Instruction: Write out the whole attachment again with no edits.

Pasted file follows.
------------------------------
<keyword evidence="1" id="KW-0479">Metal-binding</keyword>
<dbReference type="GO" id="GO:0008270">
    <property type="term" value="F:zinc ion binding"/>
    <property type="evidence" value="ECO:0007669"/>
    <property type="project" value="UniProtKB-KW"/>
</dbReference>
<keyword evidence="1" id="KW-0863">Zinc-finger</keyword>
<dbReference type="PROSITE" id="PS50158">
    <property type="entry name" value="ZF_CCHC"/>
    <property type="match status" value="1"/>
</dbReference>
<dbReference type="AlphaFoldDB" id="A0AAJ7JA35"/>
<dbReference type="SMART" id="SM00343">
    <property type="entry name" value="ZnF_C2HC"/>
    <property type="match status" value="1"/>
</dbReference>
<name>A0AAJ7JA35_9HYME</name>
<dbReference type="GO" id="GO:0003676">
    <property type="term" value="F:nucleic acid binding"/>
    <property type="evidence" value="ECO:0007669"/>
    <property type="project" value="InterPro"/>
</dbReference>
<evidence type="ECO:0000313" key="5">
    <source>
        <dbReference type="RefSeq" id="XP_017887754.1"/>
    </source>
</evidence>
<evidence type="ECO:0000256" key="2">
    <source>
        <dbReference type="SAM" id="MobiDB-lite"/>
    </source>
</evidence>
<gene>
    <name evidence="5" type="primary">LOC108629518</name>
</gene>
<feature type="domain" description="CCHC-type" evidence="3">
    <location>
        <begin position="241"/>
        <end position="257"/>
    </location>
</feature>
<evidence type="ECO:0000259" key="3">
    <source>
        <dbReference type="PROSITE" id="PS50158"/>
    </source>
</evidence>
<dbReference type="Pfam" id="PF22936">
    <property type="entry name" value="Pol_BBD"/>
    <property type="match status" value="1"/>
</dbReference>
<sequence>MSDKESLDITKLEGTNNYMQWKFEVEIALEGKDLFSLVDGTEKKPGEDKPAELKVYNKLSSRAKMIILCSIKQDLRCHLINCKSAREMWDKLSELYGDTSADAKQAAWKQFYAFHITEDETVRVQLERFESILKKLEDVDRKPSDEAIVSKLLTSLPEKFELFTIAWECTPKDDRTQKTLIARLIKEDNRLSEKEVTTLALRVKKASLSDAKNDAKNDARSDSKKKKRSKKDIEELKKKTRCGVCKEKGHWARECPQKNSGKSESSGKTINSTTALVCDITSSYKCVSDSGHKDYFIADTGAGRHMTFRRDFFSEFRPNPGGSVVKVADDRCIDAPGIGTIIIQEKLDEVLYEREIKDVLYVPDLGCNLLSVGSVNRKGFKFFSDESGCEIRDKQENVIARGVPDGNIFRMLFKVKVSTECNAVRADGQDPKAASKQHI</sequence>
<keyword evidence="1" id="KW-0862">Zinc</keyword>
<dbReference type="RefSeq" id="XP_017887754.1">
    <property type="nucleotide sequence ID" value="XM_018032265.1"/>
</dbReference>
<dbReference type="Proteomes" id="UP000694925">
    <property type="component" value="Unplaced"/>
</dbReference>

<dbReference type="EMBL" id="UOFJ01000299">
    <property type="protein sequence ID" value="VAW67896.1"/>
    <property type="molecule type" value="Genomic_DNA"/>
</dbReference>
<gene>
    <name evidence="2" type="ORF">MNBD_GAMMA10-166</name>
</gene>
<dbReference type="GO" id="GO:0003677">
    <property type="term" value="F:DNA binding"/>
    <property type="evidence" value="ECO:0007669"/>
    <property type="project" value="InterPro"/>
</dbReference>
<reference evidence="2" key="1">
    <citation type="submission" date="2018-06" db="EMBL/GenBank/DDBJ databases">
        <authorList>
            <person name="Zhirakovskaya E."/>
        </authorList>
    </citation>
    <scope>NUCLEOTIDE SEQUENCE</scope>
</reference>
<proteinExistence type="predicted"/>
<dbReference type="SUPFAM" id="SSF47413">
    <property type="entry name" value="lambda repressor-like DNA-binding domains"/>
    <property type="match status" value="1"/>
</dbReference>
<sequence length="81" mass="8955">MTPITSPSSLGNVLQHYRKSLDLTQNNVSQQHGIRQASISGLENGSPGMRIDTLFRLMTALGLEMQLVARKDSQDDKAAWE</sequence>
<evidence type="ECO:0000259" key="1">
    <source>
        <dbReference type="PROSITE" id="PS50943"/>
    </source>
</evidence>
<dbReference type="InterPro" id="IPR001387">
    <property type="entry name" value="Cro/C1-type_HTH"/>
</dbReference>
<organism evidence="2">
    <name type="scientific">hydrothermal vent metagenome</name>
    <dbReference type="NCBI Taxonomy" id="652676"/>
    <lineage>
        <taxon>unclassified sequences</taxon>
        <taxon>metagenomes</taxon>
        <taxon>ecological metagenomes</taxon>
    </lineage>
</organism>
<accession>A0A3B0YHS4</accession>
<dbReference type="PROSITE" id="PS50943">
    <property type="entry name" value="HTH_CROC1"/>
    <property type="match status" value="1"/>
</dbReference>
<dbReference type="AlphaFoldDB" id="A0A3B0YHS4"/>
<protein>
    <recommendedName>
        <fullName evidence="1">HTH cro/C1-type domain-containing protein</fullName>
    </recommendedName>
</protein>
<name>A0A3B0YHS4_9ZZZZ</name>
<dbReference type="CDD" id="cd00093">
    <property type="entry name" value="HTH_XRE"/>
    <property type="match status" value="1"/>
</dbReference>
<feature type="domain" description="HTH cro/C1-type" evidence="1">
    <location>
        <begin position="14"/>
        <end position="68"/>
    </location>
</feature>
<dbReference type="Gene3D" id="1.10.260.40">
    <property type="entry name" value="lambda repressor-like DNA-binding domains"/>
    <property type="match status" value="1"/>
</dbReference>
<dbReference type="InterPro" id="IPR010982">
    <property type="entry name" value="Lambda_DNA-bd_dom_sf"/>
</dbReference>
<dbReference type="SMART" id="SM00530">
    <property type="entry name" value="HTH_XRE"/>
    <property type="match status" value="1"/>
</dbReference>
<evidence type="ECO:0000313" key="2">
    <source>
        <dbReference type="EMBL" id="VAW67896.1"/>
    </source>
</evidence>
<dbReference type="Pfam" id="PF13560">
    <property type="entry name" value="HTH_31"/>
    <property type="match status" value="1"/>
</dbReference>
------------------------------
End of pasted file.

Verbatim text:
<keyword evidence="1" id="KW-0479">Metal-binding</keyword>
<dbReference type="GO" id="GO:0008270">
    <property type="term" value="F:zinc ion binding"/>
    <property type="evidence" value="ECO:0007669"/>
    <property type="project" value="UniProtKB-KW"/>
</dbReference>
<keyword evidence="1" id="KW-0863">Zinc-finger</keyword>
<dbReference type="PROSITE" id="PS50158">
    <property type="entry name" value="ZF_CCHC"/>
    <property type="match status" value="1"/>
</dbReference>
<dbReference type="AlphaFoldDB" id="A0AAJ7JA35"/>
<dbReference type="SMART" id="SM00343">
    <property type="entry name" value="ZnF_C2HC"/>
    <property type="match status" value="1"/>
</dbReference>
<name>A0AAJ7JA35_9HYME</name>
<dbReference type="GO" id="GO:0003676">
    <property type="term" value="F:nucleic acid binding"/>
    <property type="evidence" value="ECO:0007669"/>
    <property type="project" value="InterPro"/>
</dbReference>
<evidence type="ECO:0000313" key="5">
    <source>
        <dbReference type="RefSeq" id="XP_017887754.1"/>
    </source>
</evidence>
<evidence type="ECO:0000256" key="2">
    <source>
        <dbReference type="SAM" id="MobiDB-lite"/>
    </source>
</evidence>
<gene>
    <name evidence="5" type="primary">LOC108629518</name>
</gene>
<feature type="domain" description="CCHC-type" evidence="3">
    <location>
        <begin position="241"/>
        <end position="257"/>
    </location>
</feature>
<evidence type="ECO:0000259" key="3">
    <source>
        <dbReference type="PROSITE" id="PS50158"/>
    </source>
</evidence>
<dbReference type="Pfam" id="PF22936">
    <property type="entry name" value="Pol_BBD"/>
    <property type="match status" value="1"/>
</dbReference>
<sequence>MSDKESLDITKLEGTNNYMQWKFEVEIALEGKDLFSLVDGTEKKPGEDKPAELKVYNKLSSRAKMIILCSIKQDLRCHLINCKSAREMWDKLSELYGDTSADAKQAAWKQFYAFHITEDETVRVQLERFESILKKLEDVDRKPSDEAIVSKLLTSLPEKFELFTIAWECTPKDDRTQKTLIARLIKEDNRLSEKEVTTLALRVKKASLSDAKNDAKNDARSDSKKKKRSKKDIEELKKKTRCGVCKEKGHWARECPQKNSGKSESSGKTINSTTALVCDITSSYKCVSDSGHKDYFIADTGAGRHMTFRRDFFSEFRPNPGGSVVKVADDRCIDAPGIGTIIIQEKLDEVLYEREIKDVLYVPDLGCNLLSVGSVNRKGFKFFSDESGCEIRDKQENVIARGVPDGNIFRMLFKVKVSTECNAVRADGQDPKAASKQHI</sequence>
<keyword evidence="1" id="KW-0862">Zinc</keyword>
<dbReference type="RefSeq" id="XP_017887754.1">
    <property type="nucleotide sequence ID" value="XM_018032265.1"/>
</dbReference>
<dbReference type="Proteomes" id="UP000694925">
    <property type="component" value="Unplaced"/>
</dbReference>

<dbReference type="EMBL" id="UOFJ01000299">
    <property type="protein sequence ID" value="VAW67896.1"/>
    <property type="molecule type" value="Genomic_DNA"/>
</dbReference>
<gene>
    <name evidence="2" type="ORF">MNBD_GAMMA10-166</name>
</gene>
<dbReference type="GO" id="GO:0003677">
    <property type="term" value="F:DNA binding"/>
    <property type="evidence" value="ECO:0007669"/>
    <property type="project" value="InterPro"/>
</dbReference>
<reference evidence="2" key="1">
    <citation type="submission" date="2018-06" db="EMBL/GenBank/DDBJ databases">
        <authorList>
            <person name="Zhirakovskaya E."/>
        </authorList>
    </citation>
    <scope>NUCLEOTIDE SEQUENCE</scope>
</reference>
<proteinExistence type="predicted"/>
<dbReference type="SUPFAM" id="SSF47413">
    <property type="entry name" value="lambda repressor-like DNA-binding domains"/>
    <property type="match status" value="1"/>
</dbReference>
<sequence length="81" mass="8955">MTPITSPSSLGNVLQHYRKSLDLTQNNVSQQHGIRQASISGLENGSPGMRIDTLFRLMTALGLEMQLVARKDSQDDKAAWE</sequence>
<evidence type="ECO:0000259" key="1">
    <source>
        <dbReference type="PROSITE" id="PS50943"/>
    </source>
</evidence>
<dbReference type="InterPro" id="IPR001387">
    <property type="entry name" value="Cro/C1-type_HTH"/>
</dbReference>
<organism evidence="2">
    <name type="scientific">hydrothermal vent metagenome</name>
    <dbReference type="NCBI Taxonomy" id="652676"/>
    <lineage>
        <taxon>unclassified sequences</taxon>
        <taxon>metagenomes</taxon>
        <taxon>ecological metagenomes</taxon>
    </lineage>
</organism>
<accession>A0A3B0YHS4</accession>
<dbReference type="PROSITE" id="PS50943">
    <property type="entry name" value="HTH_CROC1"/>
    <property type="match status" value="1"/>
</dbReference>
<dbReference type="AlphaFoldDB" id="A0A3B0YHS4"/>
<protein>
    <recommendedName>
        <fullName evidence="1">HTH cro/C1-type domain-containing protein</fullName>
    </recommendedName>
</protein>
<name>A0A3B0YHS4_9ZZZZ</name>
<dbReference type="CDD" id="cd00093">
    <property type="entry name" value="HTH_XRE"/>
    <property type="match status" value="1"/>
</dbReference>
<feature type="domain" description="HTH cro/C1-type" evidence="1">
    <location>
        <begin position="14"/>
        <end position="68"/>
    </location>
</feature>
<dbReference type="Gene3D" id="1.10.260.40">
    <property type="entry name" value="lambda repressor-like DNA-binding domains"/>
    <property type="match status" value="1"/>
</dbReference>
<dbReference type="InterPro" id="IPR010982">
    <property type="entry name" value="Lambda_DNA-bd_dom_sf"/>
</dbReference>
<dbReference type="SMART" id="SM00530">
    <property type="entry name" value="HTH_XRE"/>
    <property type="match status" value="1"/>
</dbReference>
<evidence type="ECO:0000313" key="2">
    <source>
        <dbReference type="EMBL" id="VAW67896.1"/>
    </source>
</evidence>
<dbReference type="Pfam" id="PF13560">
    <property type="entry name" value="HTH_31"/>
    <property type="match status" value="1"/>
</dbReference>